What is an Invoice?
An electronic or printed invoice is an instrument issued by a seller to itemize the quantity and quality of items sold. This includes the date of shipment, mode of transportation, price, and the terms of payment. Basically, this is a bill that demands payment from your buyer.
How to Write an Invoice in Adobe Photoshop
Writing a clean and legible invoice is a great help to your business. An invoice may just be a paper, but this paper contains all the details your recipient is paying. Collecting business invoices over time keeps track of your paid and unpaid invoices; a process you do to avoid running out of business in the future.
1. Provide Your Business Information
You want people to know your business. To do that, you must put your basic business information on the paper. Brand your invoice together with your contact details, and don't forget your business logo. You are giving a copy of your invoice to your recipient, so you might as well tell them who you are through your invoice. This is one simple advertising strategy you can do out there.
2. Write Your Recipient's Information
Allocate space for your recipients' information and write their contact details to know who you are transacting with. This would help you keep track of who your regular customers and new customers are. In addition, it is inevitable to have late-paying customers. Their contact information in your payment agreement is a great help in tracing their payment and whereabouts, especially when their bill is already long due to the agreed payment date.
3. Write Your Invoice Number
Your order invoice number will serve as your tracking number for each payment made by your recipients. You may indicate your invoice number at the top part of your invoice to give it a clear view. It's preferable to write it in big, bold, and red numbers to make it easily detectable. You may choose the numbering of your invoice. It can be in a numerical arrangement like 1, 2, 3, 4 or you can use a year, month, and date basis like 20190628. What matters is to be sequential to avoid confusion on your part.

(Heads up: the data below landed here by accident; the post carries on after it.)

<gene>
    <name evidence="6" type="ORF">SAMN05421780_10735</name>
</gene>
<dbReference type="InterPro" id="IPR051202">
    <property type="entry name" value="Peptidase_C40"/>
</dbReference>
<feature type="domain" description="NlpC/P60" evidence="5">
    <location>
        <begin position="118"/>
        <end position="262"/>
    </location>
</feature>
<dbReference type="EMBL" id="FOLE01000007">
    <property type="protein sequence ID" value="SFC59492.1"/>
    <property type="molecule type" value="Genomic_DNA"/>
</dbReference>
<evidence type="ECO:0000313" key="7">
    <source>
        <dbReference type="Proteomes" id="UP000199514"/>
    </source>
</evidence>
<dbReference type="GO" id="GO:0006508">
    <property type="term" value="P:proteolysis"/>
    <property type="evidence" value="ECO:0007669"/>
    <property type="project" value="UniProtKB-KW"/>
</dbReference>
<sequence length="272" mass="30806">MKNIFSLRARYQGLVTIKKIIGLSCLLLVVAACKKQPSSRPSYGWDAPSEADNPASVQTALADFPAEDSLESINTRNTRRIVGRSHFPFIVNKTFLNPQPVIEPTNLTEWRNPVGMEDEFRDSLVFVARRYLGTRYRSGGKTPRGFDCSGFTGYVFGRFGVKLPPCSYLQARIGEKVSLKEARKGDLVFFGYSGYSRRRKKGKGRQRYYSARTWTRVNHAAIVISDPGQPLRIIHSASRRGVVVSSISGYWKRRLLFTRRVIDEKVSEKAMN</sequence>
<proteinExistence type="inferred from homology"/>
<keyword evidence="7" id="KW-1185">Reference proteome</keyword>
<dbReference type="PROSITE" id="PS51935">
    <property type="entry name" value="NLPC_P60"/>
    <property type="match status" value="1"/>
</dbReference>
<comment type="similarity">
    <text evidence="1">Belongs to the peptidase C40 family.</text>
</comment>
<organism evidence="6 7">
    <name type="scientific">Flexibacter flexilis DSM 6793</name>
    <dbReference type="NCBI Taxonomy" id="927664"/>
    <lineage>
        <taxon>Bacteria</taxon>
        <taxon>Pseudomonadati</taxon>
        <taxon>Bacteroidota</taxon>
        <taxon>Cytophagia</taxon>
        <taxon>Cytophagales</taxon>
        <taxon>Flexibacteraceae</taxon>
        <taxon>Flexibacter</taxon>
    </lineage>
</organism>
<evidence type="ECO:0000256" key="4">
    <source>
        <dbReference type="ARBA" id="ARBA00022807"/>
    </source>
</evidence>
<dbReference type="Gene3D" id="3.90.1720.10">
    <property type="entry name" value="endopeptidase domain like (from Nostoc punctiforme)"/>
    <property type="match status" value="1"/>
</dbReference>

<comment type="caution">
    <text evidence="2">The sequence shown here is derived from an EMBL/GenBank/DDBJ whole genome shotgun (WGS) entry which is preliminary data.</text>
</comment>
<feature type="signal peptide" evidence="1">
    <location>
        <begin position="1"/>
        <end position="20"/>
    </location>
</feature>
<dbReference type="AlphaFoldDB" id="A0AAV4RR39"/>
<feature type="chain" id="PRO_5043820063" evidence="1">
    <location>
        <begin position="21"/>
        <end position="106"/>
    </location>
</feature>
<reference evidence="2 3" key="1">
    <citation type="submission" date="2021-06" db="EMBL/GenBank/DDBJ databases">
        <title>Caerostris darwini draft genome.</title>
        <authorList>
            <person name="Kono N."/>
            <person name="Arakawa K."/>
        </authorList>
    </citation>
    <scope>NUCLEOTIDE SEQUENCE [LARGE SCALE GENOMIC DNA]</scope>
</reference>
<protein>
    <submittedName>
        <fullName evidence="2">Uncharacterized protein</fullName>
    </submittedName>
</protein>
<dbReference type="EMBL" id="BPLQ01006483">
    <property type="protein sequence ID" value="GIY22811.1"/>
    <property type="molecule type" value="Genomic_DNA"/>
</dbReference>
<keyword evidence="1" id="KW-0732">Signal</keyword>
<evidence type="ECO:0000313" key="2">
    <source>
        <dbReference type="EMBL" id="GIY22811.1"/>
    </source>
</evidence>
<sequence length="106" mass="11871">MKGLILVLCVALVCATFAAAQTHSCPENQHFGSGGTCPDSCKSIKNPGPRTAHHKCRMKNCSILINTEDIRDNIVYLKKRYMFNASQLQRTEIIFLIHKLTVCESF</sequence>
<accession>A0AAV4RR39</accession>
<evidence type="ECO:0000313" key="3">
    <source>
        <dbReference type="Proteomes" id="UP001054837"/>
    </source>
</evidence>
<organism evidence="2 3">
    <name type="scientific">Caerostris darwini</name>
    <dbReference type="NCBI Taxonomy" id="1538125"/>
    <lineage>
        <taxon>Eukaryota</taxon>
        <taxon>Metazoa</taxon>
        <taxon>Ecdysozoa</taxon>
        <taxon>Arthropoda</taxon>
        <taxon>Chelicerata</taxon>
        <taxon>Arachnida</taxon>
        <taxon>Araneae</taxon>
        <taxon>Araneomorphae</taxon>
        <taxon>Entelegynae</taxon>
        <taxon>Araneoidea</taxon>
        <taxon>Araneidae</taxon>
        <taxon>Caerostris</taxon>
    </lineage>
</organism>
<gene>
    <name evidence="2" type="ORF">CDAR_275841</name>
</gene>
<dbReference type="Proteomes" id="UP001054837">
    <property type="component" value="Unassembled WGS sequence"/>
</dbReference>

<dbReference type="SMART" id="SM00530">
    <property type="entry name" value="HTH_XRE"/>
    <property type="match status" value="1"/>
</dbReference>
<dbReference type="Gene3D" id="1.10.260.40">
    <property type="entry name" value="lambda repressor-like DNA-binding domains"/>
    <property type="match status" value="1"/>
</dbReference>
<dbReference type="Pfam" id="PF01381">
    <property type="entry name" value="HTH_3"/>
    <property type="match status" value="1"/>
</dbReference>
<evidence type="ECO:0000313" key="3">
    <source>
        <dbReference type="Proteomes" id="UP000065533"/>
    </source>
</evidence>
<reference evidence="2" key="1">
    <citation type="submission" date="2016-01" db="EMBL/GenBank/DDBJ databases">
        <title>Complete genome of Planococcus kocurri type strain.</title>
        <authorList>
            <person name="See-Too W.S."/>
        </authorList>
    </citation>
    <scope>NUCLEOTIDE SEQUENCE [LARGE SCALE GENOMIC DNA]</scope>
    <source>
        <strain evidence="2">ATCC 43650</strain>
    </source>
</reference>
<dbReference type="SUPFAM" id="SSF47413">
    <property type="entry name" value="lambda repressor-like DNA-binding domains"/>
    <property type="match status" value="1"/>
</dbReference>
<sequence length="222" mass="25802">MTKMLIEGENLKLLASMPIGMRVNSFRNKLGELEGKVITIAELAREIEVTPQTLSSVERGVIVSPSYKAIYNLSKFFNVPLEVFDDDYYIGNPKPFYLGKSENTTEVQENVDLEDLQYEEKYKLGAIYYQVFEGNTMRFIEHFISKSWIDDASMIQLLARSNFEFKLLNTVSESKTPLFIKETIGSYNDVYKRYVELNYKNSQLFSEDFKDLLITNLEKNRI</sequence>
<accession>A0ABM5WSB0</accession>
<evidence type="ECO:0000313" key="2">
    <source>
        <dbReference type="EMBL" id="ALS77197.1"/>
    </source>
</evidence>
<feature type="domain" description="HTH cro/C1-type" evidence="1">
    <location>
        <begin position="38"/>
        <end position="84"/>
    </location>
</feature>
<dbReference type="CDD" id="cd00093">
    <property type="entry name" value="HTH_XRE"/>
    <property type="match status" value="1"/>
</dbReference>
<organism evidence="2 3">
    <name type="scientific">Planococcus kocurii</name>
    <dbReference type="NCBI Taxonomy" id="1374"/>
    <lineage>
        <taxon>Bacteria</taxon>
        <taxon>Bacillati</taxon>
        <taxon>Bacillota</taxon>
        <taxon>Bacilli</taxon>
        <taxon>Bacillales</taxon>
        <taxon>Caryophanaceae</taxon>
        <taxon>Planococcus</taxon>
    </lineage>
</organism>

4. Specify Your Payment Terms
There are many ways to pay a certain product nowadays; it's not limited to physical cash. Your customers may pay it through cash, check, credit cards, and other types of payment. Be sure not to make your terms of payment or payment schedule too broad and too vague. Specify and limit it to what you think is preferable and convenient to both you and your customer.
5. Itemized Sold Products
The next thing to do is to properly itemize every last detail of your sold products. Be accurate with your information, then total the amount to be paid. Never forget to be legible with your commercial invoice and be professional. Most importantly, review your invoice for discrepancies before you hand them to your recipients. You would not want to encounter any problems with your transactions because this would only mean a delay in their payment.
6. Indicate Your Return and Exchange Policy
There are times when your customers wish to cancel items ordered or exchange items they have bought and it's a hassle. But a study from researchgate.net made by Janakiraman, Syrdal & Freling (2015) showed that lenient return policies encourage more product purchase rather than it encourages exchange. So for your convenience, clarify your policies for return and exchange then indicate it in your service invoice to avoid these circumstances.